Monthly Archives: August 2014

The Winter is Gone – Kate Hurley

I first heard this song at the end of the Deadraisers movie that came out a while ago.  I immediately loved its simple style and poetic lyrics.  Not to mention Kate Hurley’s awesome voice.  Of course, I had to find the chords for it.  Although google knows everything, this one thing it couldn’t tell me, so I found Kate Hurley’s website and sent her a message asking for help.  She was kind enough to respond and sent me the chords you see below.  🙂

While the song isn’t yet on youtube, you can listen to it here on bandcamp and fall in love with it just like I did.  And then copy these chords and have fun!  (P.S. WordPress doesn’t seem to like extra spaces, so I can’t line up the chords correctly.  So you’ll have to figure that out on your own.)

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Sweet! The stains are gone!

vapoorizeDecent pants are expensive in Romania. I have a few pairs of blue jeans in various conditions, but I don’t have many pants I can wear for work at the school (i.e. not jeans). Two days ago, I found two of my pairs of pants got these big blue ink stains on them somehow. I quickly grabbed some soap and started scrubbing, but there was absolutely no change; the stain didn’t even smear.

Finally, I “prayed” something like, “Well, God, this sucks. I don’t have any money to buy more pants. I’ll get over it; they’re only pants, but still… You made the Israelites’ clothes last for 40 yeras, so you can make my clothes last, too. And they weren’t even trying to be faithful to you; I haven’t been perfect, but at least I’m headed in the right direction.”

And then I stuck them in a bucket of water, no soap, and thought to myself, “Maybe they just need to soak for a while… Maybe God will do something. And if not, I guess I’ll just have a couple pairs of shorts.”

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Every Bird Poops – or – God’s Power to Protect His Word

birdI remember one time beginning preaching open-air by shouting out, “There are two things that will happen to everyone.  Number one, you are going to be pooped on by a bird.  Number two, you are going to die.”  I don’t know how effective it was in drawing people to hear the gospel, but it always made me snicker.  (Seriously, who doesn’t enjoy yelling the word “poop” in public?)

While I don’t condone using birds or their digestive systems as a form of entertainment, probably the funniest video I ever saw involved bird poop.  Picture it, a group of teenagers are gathered at the beach pouring bags of potato chips onto a tray.  One teen looks at the camera, smiles, holds up a package, and almost sings, “Laxatives.”  They cover the chips liberally with the magic sprinkles.  Hardly able to contain their excited giggling, the teens carry the tray to a populated area of the beach, set it down, and then ran for cover.  Within seconds, seagulls descend upon the glorious treasure, gorging themselves on delicacies normally jealously guarded from them…  And then the white rain begins to fall…  It’s hilarious.  Completely disrespectful and rude and should never ever be repeated but outrageously funny.  (You can watch it here if you want a good laugh.)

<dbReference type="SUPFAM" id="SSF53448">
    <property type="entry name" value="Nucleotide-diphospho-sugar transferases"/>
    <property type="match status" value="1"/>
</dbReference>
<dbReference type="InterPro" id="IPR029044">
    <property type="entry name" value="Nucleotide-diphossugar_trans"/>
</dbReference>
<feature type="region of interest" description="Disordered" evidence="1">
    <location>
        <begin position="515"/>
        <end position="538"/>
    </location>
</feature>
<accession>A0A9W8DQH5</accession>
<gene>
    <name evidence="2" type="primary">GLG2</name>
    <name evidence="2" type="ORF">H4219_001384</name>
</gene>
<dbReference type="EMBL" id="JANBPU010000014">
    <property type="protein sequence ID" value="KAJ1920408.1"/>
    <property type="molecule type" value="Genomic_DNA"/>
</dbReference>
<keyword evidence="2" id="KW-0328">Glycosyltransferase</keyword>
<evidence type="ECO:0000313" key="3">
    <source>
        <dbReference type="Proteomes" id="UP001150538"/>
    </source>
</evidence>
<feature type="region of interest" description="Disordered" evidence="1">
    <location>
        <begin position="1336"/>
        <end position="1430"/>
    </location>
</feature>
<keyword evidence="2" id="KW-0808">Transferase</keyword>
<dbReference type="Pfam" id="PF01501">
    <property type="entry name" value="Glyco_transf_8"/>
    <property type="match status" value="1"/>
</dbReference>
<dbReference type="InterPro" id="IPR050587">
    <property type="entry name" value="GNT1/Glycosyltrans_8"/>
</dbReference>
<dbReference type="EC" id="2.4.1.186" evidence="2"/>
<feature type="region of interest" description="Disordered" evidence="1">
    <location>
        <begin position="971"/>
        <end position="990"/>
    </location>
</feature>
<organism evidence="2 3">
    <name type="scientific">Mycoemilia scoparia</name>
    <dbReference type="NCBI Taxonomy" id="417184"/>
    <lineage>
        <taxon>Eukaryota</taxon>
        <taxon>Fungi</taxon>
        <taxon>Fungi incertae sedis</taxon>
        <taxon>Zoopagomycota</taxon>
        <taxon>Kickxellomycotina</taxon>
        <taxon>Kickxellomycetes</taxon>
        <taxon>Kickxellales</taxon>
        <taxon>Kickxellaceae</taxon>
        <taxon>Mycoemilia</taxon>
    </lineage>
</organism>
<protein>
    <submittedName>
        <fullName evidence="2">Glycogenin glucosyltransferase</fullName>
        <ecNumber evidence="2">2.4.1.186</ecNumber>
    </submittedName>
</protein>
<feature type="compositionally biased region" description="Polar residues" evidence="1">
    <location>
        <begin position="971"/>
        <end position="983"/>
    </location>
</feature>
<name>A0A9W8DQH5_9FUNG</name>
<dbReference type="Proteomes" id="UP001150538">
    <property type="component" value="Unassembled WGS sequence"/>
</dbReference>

So, bird poop.

Jesus tells a story about bird poop in Matthew 13:3-9.  Okay, so really it’s a story about seeds and soils, but there are birds in the story, and every bird poops.  Anyhow, he tells how a man is scattering seeds all over the place; some of them land on amazing soil and bring a harvest, others fall on rocky or thorny soil and don’t really grow so well, and the last of it lands on the path.  The path is the worst place because the seeds don’t even start growing at all; the birds come along and eat them all.

“Behold, the sower went out to sow; and as he sowed, some seeds fell beside the road, and the birds came and ate them up.”  (Matthew 13:3-4)

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Noah and the Flood

[In the Communion with God class, each student this year was required to research a story from the Bible and then write a paper about what he learned and what it means for us today, incorporating all we learned about studying the Bible and hearing the voice of God.  Every assignment I give our students, I also give myself.  The following is the result of my research into Noah and the flood.]

The single most devastating flood in modern history occurred in 1931 when the Huang He (Yellow) River flooded; 88,000 square kilometers of land were completely inundated, 80 million people were left homeless, and anywhere from 850,000 to 4 million lost their lives[1].  While grievous, this flood cannot compare to that which occurred during Noah’s lifetime when nearly all of human and animal life was eliminated from earth.  When we hear news of any natural disaster, we find it difficult to face, and our reaction is even stronger when we read about the flood in Genesis.  We wonder, “How could a loving God kill so many millions so casually?”, and we question the goodness of our Creator.  While our first reaction to the story is often one of disgust and bewilderment, the thrust of the narrative as told in Genesis 5:28-9:29 is not, in fact, the catastrophe.  The narrative of the flood is far more a story of redemption than of retribution, and we see this most clearly by examining the relationships within the account, in particular, the broken bond between man and nature and, by extension, the redemption of that between man and God.

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